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28 Tips to Ground Blind Success

If you haven't spent much time bowhunting from a ground blind, you're missing some excitement.

28 Tips to Ground Blind Success

(Author photos)

Bowhunter tears! Whether they come out of your eyes or stay inside and burn holes through your soul, we’ve all felt them. They burst forth as soon as that massive set of antlers bounds away through the brush, never to be seen again.

Bowhunter tears are usually accompanied by a slack jaw, dropped head, closed eyes and a conversation with oneself that begins as follows: (PG version) “I can’t believe I did that. What was I thinking?”

We’ve all been there and done that. Unfortunately, due to my tendency to screw up even the simplest of tasks, I have been there more than most. In fact, I have been there so often I not only have the T-shirt, but the shorts, flip flops and koozie to go with it.

There is one saving grace, and that is: I learn from my mistakes, and I’ve learned a lot over 42 years of bowhunting. The tips I share here have been gathered through the school of hard knocks. Please, for the love of all that is good, learn from my mistakes. You may not harvest the animal of your dreams, but you will gather a plethora of stories to tell about the ones that got away.

Let’s get started.


Ground blinds are a great way to increase your hunting success while boosting your enjoyment. Where else but in a ground blind can you hunt while you eat, drink, stretch, share the experience with children, and stave off the cold. Also, they are safer than treestands. I had a treestand fall out of a tree once with me in it, and it is not very much fun. I recommend the good ol’ ground blind for superior hunting enjoyment.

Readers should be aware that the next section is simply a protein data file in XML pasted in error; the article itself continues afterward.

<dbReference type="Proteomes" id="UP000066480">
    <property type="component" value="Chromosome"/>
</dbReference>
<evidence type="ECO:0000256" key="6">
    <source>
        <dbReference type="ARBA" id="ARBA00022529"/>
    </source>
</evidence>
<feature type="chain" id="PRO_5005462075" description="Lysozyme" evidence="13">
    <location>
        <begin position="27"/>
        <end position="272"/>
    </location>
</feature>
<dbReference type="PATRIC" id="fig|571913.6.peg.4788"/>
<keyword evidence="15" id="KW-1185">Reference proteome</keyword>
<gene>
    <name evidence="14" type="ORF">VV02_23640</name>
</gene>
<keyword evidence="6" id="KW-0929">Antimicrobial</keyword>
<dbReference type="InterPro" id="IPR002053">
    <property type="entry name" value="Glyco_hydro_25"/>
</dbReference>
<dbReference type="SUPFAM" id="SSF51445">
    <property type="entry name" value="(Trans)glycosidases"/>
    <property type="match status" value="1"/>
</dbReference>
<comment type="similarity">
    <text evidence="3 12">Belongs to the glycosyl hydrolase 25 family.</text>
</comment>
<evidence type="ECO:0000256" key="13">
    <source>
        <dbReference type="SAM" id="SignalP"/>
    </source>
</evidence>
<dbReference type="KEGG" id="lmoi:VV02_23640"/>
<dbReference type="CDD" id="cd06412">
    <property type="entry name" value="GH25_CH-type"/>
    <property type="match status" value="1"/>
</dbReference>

1. Make sure the blind you choose is deep enough from front to back to accommodate an archer at full draw. There needs to be enough space in front of your hand to keep the tip of the arrow inside the blind and allow for follow-through after the shot. The blind also needs to be tall enough that bow limbs do not hit the ceiling at any time while drawing back or shooting. Traditional archers really need to pay attention to this because their limbs are significantly longer than those of a compound bow. Nothing is more agonizing than not being able to shoot because your bow or elbow is hitting the blind. I learned this the hard way!